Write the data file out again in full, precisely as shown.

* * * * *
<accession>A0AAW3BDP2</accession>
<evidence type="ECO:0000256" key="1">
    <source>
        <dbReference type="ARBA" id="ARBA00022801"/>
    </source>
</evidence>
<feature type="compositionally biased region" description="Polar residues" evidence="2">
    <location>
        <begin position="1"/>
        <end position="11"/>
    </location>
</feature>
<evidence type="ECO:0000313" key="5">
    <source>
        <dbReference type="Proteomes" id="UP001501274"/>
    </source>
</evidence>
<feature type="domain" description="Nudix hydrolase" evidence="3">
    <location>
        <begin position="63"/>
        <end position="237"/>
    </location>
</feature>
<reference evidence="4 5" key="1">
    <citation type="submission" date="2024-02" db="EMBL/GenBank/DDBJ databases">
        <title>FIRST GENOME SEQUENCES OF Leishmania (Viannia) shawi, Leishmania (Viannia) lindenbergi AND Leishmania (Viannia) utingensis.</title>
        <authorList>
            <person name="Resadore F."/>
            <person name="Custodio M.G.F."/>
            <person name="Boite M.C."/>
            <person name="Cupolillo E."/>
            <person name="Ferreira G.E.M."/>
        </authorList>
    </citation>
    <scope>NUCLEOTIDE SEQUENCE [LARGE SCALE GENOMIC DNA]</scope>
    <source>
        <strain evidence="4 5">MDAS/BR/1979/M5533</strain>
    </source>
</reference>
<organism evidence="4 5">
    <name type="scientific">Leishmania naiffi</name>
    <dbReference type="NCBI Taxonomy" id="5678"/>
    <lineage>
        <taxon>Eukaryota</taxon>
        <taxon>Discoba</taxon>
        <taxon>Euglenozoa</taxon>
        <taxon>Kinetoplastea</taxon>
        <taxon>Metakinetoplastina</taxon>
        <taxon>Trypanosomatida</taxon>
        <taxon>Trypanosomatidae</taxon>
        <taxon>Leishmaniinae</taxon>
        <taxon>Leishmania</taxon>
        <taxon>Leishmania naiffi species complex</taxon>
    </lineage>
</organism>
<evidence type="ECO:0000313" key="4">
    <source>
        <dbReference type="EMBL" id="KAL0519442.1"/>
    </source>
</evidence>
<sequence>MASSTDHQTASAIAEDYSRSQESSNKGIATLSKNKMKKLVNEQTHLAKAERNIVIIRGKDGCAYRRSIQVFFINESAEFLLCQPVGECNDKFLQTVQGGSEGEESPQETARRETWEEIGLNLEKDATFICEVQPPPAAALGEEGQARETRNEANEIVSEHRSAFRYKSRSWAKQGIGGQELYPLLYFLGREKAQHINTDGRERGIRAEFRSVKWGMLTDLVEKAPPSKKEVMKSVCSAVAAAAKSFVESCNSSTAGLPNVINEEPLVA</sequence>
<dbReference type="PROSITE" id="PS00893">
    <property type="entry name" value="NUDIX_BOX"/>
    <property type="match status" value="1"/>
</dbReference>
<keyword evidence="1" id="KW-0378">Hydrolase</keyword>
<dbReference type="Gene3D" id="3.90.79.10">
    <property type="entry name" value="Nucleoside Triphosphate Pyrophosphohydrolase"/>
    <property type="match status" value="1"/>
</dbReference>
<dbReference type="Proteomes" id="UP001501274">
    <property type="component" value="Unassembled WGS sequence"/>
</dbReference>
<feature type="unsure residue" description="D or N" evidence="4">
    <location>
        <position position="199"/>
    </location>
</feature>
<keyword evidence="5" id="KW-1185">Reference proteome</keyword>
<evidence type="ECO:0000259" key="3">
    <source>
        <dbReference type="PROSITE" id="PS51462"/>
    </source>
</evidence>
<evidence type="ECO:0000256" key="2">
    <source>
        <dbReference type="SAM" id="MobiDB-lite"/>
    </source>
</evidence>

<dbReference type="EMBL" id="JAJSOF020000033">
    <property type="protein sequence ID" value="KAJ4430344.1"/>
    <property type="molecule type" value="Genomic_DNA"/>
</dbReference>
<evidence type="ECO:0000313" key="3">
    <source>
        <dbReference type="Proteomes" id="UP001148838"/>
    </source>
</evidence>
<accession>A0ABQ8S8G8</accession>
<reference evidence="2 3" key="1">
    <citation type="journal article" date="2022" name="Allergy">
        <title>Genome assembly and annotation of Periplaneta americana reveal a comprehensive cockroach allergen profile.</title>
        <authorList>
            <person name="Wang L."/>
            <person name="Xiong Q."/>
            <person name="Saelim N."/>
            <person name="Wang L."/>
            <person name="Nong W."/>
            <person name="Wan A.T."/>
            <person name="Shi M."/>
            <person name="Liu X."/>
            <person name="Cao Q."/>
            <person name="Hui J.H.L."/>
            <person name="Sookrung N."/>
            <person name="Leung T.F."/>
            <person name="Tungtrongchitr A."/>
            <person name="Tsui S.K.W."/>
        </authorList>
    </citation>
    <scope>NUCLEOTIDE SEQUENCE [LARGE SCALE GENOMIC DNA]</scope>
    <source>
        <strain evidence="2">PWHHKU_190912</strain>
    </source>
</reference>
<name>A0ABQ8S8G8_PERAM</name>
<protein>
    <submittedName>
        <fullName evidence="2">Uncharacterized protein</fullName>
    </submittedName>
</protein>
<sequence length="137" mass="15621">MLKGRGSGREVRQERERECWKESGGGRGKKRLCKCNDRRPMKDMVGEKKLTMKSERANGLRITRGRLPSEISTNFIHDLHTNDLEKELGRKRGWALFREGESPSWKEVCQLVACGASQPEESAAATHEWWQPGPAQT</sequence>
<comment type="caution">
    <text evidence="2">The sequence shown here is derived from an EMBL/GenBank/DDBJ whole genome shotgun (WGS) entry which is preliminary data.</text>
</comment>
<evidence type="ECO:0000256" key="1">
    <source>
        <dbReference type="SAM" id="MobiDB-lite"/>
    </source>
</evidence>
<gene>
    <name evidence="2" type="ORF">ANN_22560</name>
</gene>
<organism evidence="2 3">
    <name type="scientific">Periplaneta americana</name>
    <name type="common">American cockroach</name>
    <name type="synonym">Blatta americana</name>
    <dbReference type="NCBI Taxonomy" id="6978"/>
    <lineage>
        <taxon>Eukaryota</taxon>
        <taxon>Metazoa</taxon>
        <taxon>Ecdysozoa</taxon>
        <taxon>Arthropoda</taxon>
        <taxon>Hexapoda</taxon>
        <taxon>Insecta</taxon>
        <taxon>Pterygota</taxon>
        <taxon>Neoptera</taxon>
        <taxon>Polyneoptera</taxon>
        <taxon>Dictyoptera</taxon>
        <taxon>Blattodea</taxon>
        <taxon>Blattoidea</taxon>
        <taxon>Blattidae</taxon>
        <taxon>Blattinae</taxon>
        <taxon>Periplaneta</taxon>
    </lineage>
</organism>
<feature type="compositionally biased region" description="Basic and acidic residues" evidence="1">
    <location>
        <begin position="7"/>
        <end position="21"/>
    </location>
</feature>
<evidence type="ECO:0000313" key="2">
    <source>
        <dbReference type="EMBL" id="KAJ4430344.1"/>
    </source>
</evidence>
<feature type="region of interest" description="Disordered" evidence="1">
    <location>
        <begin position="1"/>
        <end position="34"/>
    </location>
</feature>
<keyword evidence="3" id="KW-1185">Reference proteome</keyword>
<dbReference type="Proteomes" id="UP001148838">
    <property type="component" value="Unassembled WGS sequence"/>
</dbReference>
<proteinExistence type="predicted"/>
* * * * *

<accession>A0AAW3BDP2</accession>
<evidence type="ECO:0000256" key="1">
    <source>
        <dbReference type="ARBA" id="ARBA00022801"/>
    </source>
</evidence>
<feature type="compositionally biased region" description="Polar residues" evidence="2">
    <location>
        <begin position="1"/>
        <end position="11"/>
    </location>
</feature>
<evidence type="ECO:0000313" key="5">
    <source>
        <dbReference type="Proteomes" id="UP001501274"/>
    </source>
</evidence>
<feature type="domain" description="Nudix hydrolase" evidence="3">
    <location>
        <begin position="63"/>
        <end position="237"/>
    </location>
</feature>
<reference evidence="4 5" key="1">
    <citation type="submission" date="2024-02" db="EMBL/GenBank/DDBJ databases">
        <title>FIRST GENOME SEQUENCES OF Leishmania (Viannia) shawi, Leishmania (Viannia) lindenbergi AND Leishmania (Viannia) utingensis.</title>
        <authorList>
            <person name="Resadore F."/>
            <person name="Custodio M.G.F."/>
            <person name="Boite M.C."/>
            <person name="Cupolillo E."/>
            <person name="Ferreira G.E.M."/>
        </authorList>
    </citation>
    <scope>NUCLEOTIDE SEQUENCE [LARGE SCALE GENOMIC DNA]</scope>
    <source>
        <strain evidence="4 5">MDAS/BR/1979/M5533</strain>
    </source>
</reference>
<organism evidence="4 5">
    <name type="scientific">Leishmania naiffi</name>
    <dbReference type="NCBI Taxonomy" id="5678"/>
    <lineage>
        <taxon>Eukaryota</taxon>
        <taxon>Discoba</taxon>
        <taxon>Euglenozoa</taxon>
        <taxon>Kinetoplastea</taxon>
        <taxon>Metakinetoplastina</taxon>
        <taxon>Trypanosomatida</taxon>
        <taxon>Trypanosomatidae</taxon>
        <taxon>Leishmaniinae</taxon>
        <taxon>Leishmania</taxon>
        <taxon>Leishmania naiffi species complex</taxon>
    </lineage>
</organism>
<evidence type="ECO:0000313" key="4">
    <source>
        <dbReference type="EMBL" id="KAL0519442.1"/>
    </source>
</evidence>
<sequence>MASSTDHQTASAIAEDYSRSQESSNKGIATLSKNKMKKLVNEQTHLAKAERNIVIIRGKDGCAYRRSIQVFFINESAEFLLCQPVGECNDKFLQTVQGGSEGEESPQETARRETWEEIGLNLEKDATFICEVQPPPAAALGEEGQARETRNEANEIVSEHRSAFRYKSRSWAKQGIGGQELYPLLYFLGREKAQHINTDGRERGIRAEFRSVKWGMLTDLVEKAPPSKKEVMKSVCSAVAAAAKSFVESCNSSTAGLPNVINEEPLVA</sequence>
<dbReference type="PROSITE" id="PS00893">
    <property type="entry name" value="NUDIX_BOX"/>
    <property type="match status" value="1"/>
</dbReference>
<keyword evidence="1" id="KW-0378">Hydrolase</keyword>
<dbReference type="Gene3D" id="3.90.79.10">
    <property type="entry name" value="Nucleoside Triphosphate Pyrophosphohydrolase"/>
    <property type="match status" value="1"/>
</dbReference>
<dbReference type="Proteomes" id="UP001501274">
    <property type="component" value="Unassembled WGS sequence"/>
</dbReference>
<feature type="unsure residue" description="D or N" evidence="4">
    <location>
        <position position="199"/>
    </location>
</feature>
<keyword evidence="5" id="KW-1185">Reference proteome</keyword>
<evidence type="ECO:0000259" key="3">
    <source>
        <dbReference type="PROSITE" id="PS51462"/>
    </source>
</evidence>
<evidence type="ECO:0000256" key="2">
    <source>
        <dbReference type="SAM" id="MobiDB-lite"/>
    </source>
</evidence>

<dbReference type="EMBL" id="JAJSOF020000033">
    <property type="protein sequence ID" value="KAJ4430344.1"/>
    <property type="molecule type" value="Genomic_DNA"/>
</dbReference>
<evidence type="ECO:0000313" key="3">
    <source>
        <dbReference type="Proteomes" id="UP001148838"/>
    </source>
</evidence>
<accession>A0ABQ8S8G8</accession>
<reference evidence="2 3" key="1">
    <citation type="journal article" date="2022" name="Allergy">
        <title>Genome assembly and annotation of Periplaneta americana reveal a comprehensive cockroach allergen profile.</title>
        <authorList>
            <person name="Wang L."/>
            <person name="Xiong Q."/>
            <person name="Saelim N."/>
            <person name="Wang L."/>
            <person name="Nong W."/>
            <person name="Wan A.T."/>
            <person name="Shi M."/>
            <person name="Liu X."/>
            <person name="Cao Q."/>
            <person name="Hui J.H.L."/>
            <person name="Sookrung N."/>
            <person name="Leung T.F."/>
            <person name="Tungtrongchitr A."/>
            <person name="Tsui S.K.W."/>
        </authorList>
    </citation>
    <scope>NUCLEOTIDE SEQUENCE [LARGE SCALE GENOMIC DNA]</scope>
    <source>
        <strain evidence="2">PWHHKU_190912</strain>
    </source>
</reference>
<name>A0ABQ8S8G8_PERAM</name>
<protein>
    <submittedName>
        <fullName evidence="2">Uncharacterized protein</fullName>
    </submittedName>
</protein>
<sequence length="137" mass="15621">MLKGRGSGREVRQERERECWKESGGGRGKKRLCKCNDRRPMKDMVGEKKLTMKSERANGLRITRGRLPSEISTNFIHDLHTNDLEKELGRKRGWALFREGESPSWKEVCQLVACGASQPEESAAATHEWWQPGPAQT</sequence>
<comment type="caution">
    <text evidence="2">The sequence shown here is derived from an EMBL/GenBank/DDBJ whole genome shotgun (WGS) entry which is preliminary data.</text>
</comment>
<evidence type="ECO:0000256" key="1">
    <source>
        <dbReference type="SAM" id="MobiDB-lite"/>
    </source>
</evidence>
<gene>
    <name evidence="2" type="ORF">ANN_22560</name>
</gene>
<organism evidence="2 3">
    <name type="scientific">Periplaneta americana</name>
    <name type="common">American cockroach</name>
    <name type="synonym">Blatta americana</name>
    <dbReference type="NCBI Taxonomy" id="6978"/>
    <lineage>
        <taxon>Eukaryota</taxon>
        <taxon>Metazoa</taxon>
        <taxon>Ecdysozoa</taxon>
        <taxon>Arthropoda</taxon>
        <taxon>Hexapoda</taxon>
        <taxon>Insecta</taxon>
        <taxon>Pterygota</taxon>
        <taxon>Neoptera</taxon>
        <taxon>Polyneoptera</taxon>
        <taxon>Dictyoptera</taxon>
        <taxon>Blattodea</taxon>
        <taxon>Blattoidea</taxon>
        <taxon>Blattidae</taxon>
        <taxon>Blattinae</taxon>
        <taxon>Periplaneta</taxon>
    </lineage>
</organism>
<feature type="compositionally biased region" description="Basic and acidic residues" evidence="1">
    <location>
        <begin position="7"/>
        <end position="21"/>
    </location>
</feature>
<evidence type="ECO:0000313" key="2">
    <source>
        <dbReference type="EMBL" id="KAJ4430344.1"/>
    </source>
</evidence>
<feature type="region of interest" description="Disordered" evidence="1">
    <location>
        <begin position="1"/>
        <end position="34"/>
    </location>
</feature>
<keyword evidence="3" id="KW-1185">Reference proteome</keyword>
<dbReference type="Proteomes" id="UP001148838">
    <property type="component" value="Unassembled WGS sequence"/>
</dbReference>
<proteinExistence type="predicted"/>